Eight of the nine provincial legislatures were won by the ANC. The EFF retained its position as Official Opposition in Limpopo and the North West, while simultaneously beating the Democratic Alliance to second place in Mpumalanga. The DA obtained a second place in five provinces won by the ANC. In KwaZulu-Natal, the Inkatha Freedom Party beat the DA to second place for the first time since 2014 and grew to 3.38% on a national level. In the Western Cape, the only province not won by the ANC, the DA declined from 59.38% to 55.45%.

Contents

Electoral systemEdit

South Africa has a parliamentary system of government; the National Assembly consists of 400 members elected by closed list proportional representation. Two hundred members are elected from national party lists; the other 200 are elected from provincial party lists in each of the nine provinces. The largest remainder method and the Droop quota are used to allocate seats at both the provincial and national level, with the national list seats allocated by subtracting seats won at the provincial level from a party's allocated total seats to give a more proportional result.[1][2] The President of South Africa is elected by the National Assembly after the election.[3]

The provincial legislatures, which vary in size from 30 to 80 members, are also elected by proportional representation with closed lists. The premiers of each province are elected by the respective provincial legislatures.[2]

The National Council of Provinces (NCOP) consists of 90 members, ten elected by each provincial legislature. The NCOP members are elected by the provincial legislatures in proportion to the party makeup of the legislatures.[2]

Date of electionEdit

The term of the National Assembly is five years. The previous general election was held on 7 May 2014,[4] and the term of the National Assembly therefore ended on 6 May 2019, but the National Assembly remained competent to function from the time it is dissolved, or its term expires, until the day before the first day of polling for the next National Assembly.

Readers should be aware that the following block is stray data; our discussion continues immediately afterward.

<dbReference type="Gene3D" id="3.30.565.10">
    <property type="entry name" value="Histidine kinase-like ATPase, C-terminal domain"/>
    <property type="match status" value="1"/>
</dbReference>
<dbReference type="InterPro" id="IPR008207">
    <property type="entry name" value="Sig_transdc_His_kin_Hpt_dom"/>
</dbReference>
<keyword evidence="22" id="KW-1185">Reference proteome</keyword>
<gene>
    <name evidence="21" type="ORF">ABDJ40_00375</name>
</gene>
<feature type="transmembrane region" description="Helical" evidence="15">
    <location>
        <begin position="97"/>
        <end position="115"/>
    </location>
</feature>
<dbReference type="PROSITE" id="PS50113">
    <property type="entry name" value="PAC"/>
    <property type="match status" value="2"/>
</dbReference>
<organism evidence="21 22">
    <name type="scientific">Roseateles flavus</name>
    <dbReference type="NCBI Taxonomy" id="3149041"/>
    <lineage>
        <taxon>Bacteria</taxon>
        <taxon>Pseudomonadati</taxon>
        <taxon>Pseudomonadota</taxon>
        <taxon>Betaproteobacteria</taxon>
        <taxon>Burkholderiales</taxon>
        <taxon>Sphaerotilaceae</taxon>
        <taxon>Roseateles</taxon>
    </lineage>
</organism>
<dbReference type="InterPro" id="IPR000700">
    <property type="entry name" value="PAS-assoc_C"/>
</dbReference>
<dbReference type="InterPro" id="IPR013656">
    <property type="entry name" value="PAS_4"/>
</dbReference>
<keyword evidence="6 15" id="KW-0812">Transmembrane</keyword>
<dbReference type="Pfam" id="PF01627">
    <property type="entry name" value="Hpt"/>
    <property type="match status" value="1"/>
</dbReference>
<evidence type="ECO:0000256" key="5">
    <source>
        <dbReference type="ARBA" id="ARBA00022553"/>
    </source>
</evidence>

When the National Assembly's term expires (or if it is dissolved),[5] the President must call and set dates for an election, which must be held within 90 days of the date the National Assembly was dissolved or its term expired.[6] Therefore, if the National Assembly had not been dissolved before 6 May 2019, the election had to be held by 4 August 2019. A proclamation calling and setting dates for an election may be issued before or after the expiry of the term of the National Assembly.[6]

On 7 February 2019, while President Cyril Ramaphosa was delivering the annual State of the Nation Address before Parliament, he announced that national and provincial elections would be held on Wednesday, 8 May 2019.[7] This was confirmed in the official proclamation of the election date, made on 26 February 2019, which also closed the voters' roll.[8]

Voter registrationEdit

Local votersEdit

On the weekends of 10–11 March 2018[9] and 26–27 January 2019,[10] all voting stations were opened for new voters to register and for those who moved residence to re-register in their new voting district. All South African political parties launched voter registration campaigns. Politicians especially urged the youth to register to vote.[11] Following the January 2019 registration, the Commission announced that over 700,000 new voters had registered over the January registration weekend. This brought the combined total of new voters to over 1.1 million and the total number of voters on the voters' roll to 26,727,921.[12]